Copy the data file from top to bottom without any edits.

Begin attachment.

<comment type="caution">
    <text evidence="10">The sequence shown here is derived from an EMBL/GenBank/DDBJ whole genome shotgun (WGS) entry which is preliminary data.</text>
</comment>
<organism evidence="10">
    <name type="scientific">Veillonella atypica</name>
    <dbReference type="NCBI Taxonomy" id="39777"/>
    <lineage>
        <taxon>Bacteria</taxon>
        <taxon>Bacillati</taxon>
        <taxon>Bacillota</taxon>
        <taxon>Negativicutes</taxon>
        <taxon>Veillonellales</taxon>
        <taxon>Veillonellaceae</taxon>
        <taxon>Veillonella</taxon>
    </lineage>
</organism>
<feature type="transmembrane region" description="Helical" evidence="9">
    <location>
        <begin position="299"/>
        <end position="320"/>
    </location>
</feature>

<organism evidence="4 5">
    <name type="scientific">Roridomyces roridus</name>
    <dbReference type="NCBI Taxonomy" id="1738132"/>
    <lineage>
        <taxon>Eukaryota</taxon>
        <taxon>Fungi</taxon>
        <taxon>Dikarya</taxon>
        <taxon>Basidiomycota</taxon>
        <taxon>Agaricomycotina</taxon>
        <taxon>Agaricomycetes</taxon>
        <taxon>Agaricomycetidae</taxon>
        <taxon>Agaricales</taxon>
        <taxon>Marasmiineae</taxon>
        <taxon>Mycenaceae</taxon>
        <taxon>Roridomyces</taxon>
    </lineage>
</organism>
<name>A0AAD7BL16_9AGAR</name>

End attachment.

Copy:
<comment type="caution">
    <text evidence="10">The sequence shown here is derived from an EMBL/GenBank/DDBJ whole genome shotgun (WGS) entry which is preliminary data.</text>
</comment>
<organism evidence="10">
    <name type="scientific">Veillonella atypica</name>
    <dbReference type="NCBI Taxonomy" id="39777"/>
    <lineage>
        <taxon>Bacteria</taxon>
        <taxon>Bacillati</taxon>
        <taxon>Bacillota</taxon>
        <taxon>Negativicutes</taxon>
        <taxon>Veillonellales</taxon>
        <taxon>Veillonellaceae</taxon>
        <taxon>Veillonella</taxon>
    </lineage>
</organism>
<feature type="transmembrane region" description="Helical" evidence="9">
    <location>
        <begin position="299"/>
        <end position="320"/>
    </location>
</feature>

<organism evidence="4 5">
    <name type="scientific">Roridomyces roridus</name>
    <dbReference type="NCBI Taxonomy" id="1738132"/>
    <lineage>
        <taxon>Eukaryota</taxon>
        <taxon>Fungi</taxon>
        <taxon>Dikarya</taxon>
        <taxon>Basidiomycota</taxon>
        <taxon>Agaricomycotina</taxon>
        <taxon>Agaricomycetes</taxon>
        <taxon>Agaricomycetidae</taxon>
        <taxon>Agaricales</taxon>
        <taxon>Marasmiineae</taxon>
        <taxon>Mycenaceae</taxon>
        <taxon>Roridomyces</taxon>
    </lineage>
</organism>
<name>A0AAD7BL16_9AGAR</name>